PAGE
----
BFA Stamps ’16, Nicholas Williams goes by NIKI — all-CAPS, an ostentatious name rather representative of his larger-than life work. His pop-up show “Nothing By Conquest” displays his work inspired by cave paintings, painted entirely on the floor.
Although the installation showcases painting, Williams’s work uses many mediums. In the video, “Derelict Dandy” Williams provides a peek into his process, an art piece itself. The video depicts Williams’s touchstone characters, clothed in bright costumes and masks that only reveal the eyes and long, phallic noses. The characters run around — skateboarding, vandalizing, bathing, making indiscriminate sounds and generally wreaking havoc. The film is cut with bouts of static and the sounds of breathing.
“Painting and performance are both integral to my practice, I mostly react to sounds, either noises I create or good music. I create as a way to process philosophy and to conduct research into ways of being,” said Williams in an email interview.
Williams’s work is consumed with the corporeal, and includes repeated motifs of the body, especially as it is exists in larger structures. The “Industrialization of Pangea” is reminiscent of the image of a globe, containing many faces. “Agon” too is a collection of faces with Williams’s signature long noses, the faces interwoven with flags, and in the top right corner a large face wearing a crown. “Ameriglob” evokes a warped American flag in muted versions of red and blue, dusted with reflective particles of white. Motifs of the country and the world support Williams’s perspective on art, storytelling and mark-making as means of protest or defiance.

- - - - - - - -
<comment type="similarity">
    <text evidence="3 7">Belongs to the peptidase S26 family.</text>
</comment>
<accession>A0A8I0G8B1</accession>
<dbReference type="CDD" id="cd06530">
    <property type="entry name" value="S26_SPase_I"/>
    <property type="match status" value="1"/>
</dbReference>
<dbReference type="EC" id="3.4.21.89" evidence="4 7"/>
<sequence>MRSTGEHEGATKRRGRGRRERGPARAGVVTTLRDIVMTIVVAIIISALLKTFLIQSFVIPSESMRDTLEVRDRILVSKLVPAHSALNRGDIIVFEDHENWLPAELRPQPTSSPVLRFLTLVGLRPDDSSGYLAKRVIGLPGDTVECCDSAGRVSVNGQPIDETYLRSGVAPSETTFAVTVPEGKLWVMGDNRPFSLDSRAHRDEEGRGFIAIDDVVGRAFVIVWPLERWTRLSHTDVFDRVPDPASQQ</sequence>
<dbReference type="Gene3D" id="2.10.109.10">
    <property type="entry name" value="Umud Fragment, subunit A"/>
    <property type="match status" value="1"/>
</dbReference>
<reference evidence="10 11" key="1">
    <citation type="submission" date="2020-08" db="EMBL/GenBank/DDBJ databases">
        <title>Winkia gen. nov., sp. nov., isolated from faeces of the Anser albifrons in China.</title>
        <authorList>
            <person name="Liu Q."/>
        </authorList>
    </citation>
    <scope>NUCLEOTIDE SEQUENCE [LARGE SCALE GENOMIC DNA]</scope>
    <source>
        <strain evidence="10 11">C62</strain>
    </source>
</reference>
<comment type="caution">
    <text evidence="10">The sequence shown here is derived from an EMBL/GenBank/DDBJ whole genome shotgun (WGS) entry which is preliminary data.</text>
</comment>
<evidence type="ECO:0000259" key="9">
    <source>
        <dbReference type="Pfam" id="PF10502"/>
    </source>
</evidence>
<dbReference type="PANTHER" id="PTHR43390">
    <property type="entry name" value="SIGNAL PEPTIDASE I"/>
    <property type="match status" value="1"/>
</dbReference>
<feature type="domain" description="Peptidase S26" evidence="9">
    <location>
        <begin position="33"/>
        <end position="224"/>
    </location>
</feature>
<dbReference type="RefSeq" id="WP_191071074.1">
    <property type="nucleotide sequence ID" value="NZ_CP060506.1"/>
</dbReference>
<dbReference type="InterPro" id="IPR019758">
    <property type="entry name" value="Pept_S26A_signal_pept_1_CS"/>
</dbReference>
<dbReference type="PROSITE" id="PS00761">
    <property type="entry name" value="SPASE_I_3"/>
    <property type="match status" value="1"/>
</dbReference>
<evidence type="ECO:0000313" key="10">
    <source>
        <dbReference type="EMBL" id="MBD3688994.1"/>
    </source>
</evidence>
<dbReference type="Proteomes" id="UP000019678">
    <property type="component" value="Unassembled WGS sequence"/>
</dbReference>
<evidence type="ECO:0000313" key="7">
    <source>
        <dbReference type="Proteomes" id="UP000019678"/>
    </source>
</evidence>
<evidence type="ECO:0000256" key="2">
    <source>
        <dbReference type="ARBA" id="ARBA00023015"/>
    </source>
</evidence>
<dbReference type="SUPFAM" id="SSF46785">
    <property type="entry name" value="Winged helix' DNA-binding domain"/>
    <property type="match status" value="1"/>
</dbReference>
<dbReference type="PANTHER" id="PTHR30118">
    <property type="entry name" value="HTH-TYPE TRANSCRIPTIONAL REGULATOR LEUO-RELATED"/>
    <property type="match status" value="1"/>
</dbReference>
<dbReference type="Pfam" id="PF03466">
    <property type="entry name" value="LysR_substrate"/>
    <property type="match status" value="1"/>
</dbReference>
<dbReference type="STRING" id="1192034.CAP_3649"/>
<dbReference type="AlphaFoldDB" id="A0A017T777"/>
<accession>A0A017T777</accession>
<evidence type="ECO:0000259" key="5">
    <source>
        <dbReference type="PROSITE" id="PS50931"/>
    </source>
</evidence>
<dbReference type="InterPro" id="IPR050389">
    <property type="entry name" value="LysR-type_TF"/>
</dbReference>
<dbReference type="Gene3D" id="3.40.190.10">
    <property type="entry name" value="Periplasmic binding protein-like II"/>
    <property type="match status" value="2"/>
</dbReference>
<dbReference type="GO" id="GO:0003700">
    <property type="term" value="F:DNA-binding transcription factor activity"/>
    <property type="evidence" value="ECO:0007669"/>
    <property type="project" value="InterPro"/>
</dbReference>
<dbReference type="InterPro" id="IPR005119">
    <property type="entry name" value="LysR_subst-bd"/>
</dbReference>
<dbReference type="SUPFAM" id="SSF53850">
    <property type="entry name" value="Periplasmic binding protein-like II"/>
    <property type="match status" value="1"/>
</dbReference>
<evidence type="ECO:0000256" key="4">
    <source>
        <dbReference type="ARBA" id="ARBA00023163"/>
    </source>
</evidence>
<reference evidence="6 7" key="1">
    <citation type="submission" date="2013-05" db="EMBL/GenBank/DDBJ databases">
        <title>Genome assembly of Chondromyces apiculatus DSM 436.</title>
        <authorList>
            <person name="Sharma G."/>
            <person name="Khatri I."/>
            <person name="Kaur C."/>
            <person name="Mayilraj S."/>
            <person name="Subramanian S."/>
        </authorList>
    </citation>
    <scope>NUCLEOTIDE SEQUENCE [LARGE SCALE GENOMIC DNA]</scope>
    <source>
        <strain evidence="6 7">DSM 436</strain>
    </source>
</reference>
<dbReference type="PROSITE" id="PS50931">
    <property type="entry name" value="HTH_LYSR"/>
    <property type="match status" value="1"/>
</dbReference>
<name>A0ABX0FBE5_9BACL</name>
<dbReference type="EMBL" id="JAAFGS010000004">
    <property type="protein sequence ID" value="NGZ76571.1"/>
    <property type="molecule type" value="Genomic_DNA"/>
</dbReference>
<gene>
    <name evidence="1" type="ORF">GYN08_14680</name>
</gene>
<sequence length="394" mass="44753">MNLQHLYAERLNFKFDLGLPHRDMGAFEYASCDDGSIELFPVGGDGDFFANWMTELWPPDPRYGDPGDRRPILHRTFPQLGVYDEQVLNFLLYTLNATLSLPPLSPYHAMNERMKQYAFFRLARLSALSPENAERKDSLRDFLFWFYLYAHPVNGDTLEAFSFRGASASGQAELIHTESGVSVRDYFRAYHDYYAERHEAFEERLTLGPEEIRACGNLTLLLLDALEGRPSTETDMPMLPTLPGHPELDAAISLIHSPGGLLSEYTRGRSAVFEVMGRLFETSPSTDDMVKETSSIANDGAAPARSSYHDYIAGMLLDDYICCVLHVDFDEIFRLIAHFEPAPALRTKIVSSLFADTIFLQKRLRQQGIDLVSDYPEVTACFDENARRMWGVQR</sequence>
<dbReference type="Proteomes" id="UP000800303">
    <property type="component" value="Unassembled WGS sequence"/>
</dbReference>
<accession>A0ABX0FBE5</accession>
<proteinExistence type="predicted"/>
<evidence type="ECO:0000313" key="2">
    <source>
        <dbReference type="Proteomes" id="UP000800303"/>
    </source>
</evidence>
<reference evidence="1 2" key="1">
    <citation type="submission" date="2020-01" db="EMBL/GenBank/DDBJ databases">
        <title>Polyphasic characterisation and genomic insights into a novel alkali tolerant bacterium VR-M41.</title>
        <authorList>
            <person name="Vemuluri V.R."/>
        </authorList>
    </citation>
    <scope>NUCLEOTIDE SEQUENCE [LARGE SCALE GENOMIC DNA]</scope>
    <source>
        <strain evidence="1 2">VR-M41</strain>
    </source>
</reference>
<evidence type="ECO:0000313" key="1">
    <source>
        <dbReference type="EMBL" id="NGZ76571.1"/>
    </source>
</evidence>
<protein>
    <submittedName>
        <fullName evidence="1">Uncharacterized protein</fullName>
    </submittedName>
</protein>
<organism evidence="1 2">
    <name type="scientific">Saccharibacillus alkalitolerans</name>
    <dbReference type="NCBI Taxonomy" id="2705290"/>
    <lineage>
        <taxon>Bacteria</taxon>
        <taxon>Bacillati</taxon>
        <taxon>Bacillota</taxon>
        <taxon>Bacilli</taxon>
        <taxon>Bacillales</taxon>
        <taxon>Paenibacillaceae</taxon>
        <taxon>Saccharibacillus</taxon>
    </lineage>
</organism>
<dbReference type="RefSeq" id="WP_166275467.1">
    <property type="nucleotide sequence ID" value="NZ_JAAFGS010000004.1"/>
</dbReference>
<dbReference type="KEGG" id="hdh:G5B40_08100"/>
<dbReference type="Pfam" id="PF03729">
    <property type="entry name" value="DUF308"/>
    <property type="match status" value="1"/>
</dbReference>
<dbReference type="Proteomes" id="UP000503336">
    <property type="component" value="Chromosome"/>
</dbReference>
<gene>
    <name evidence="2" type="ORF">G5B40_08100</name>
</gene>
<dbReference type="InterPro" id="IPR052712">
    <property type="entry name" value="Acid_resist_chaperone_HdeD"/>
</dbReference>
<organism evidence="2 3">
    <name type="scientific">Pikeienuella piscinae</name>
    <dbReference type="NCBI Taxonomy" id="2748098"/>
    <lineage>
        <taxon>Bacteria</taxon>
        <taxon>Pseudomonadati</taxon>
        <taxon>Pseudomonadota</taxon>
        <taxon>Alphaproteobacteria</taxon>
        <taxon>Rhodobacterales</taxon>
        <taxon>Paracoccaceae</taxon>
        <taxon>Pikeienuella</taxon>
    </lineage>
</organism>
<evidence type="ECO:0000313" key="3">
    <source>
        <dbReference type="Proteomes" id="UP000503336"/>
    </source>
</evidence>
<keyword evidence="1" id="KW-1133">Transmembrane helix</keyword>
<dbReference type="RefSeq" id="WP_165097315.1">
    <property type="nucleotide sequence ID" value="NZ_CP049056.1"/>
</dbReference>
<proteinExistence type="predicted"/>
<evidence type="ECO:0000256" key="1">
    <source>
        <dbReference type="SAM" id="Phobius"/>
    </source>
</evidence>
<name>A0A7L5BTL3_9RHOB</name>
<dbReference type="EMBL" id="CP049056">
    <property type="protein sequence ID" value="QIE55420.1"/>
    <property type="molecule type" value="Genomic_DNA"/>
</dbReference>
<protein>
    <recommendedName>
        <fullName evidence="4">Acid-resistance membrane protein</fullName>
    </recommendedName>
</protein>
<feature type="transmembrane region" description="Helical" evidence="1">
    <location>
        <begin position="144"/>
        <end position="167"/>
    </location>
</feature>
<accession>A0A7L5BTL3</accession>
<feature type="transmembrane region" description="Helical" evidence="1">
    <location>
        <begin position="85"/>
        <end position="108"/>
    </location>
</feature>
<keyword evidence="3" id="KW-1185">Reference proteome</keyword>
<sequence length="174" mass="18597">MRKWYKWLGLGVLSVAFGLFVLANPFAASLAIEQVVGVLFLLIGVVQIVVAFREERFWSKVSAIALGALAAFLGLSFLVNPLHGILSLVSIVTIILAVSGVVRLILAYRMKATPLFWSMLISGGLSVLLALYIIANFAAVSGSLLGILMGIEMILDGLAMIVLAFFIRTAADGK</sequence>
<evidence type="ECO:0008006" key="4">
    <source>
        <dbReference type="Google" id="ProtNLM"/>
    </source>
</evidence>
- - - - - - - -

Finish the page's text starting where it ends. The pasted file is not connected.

“The body is a vessel to the soul which has feelings caused by one’s environment and socialization and so the bodies I draw represent that,” Williams said.
His art allows the interplay of nature and nurture to unfold in his work — the personal of the human form among historical, political and geographical contexts, all as a mode of resistance.
Williams said he had no expectation or specific hope for what those who view his art might take away from them but said that he hopes they would think of, “‘structures’ in the broadest sense of the word.”
For work that seeks to raise such existential and universal questions, certain artistic motifs are autobiographical to Williams’ life and personal upbringing. Williams is from Downriver, MI, which he refers to as “the realest fake place in America.” In his work, he has included images of small houses and cars from his hometown.
Through painting and performance, Williams tells a story that challenges the confines of the world we live in.
“Recurring motifs in my work include alienation, and most everything I do boils down to the infinitely compelling question of ‘who are humans and what are their intentions?’” Williams said.
His work suggests that much of this humanity in question manifests in the ability to make a mark on an environment that communicates consciously and unconsciously to the soul, by way of the corporal form.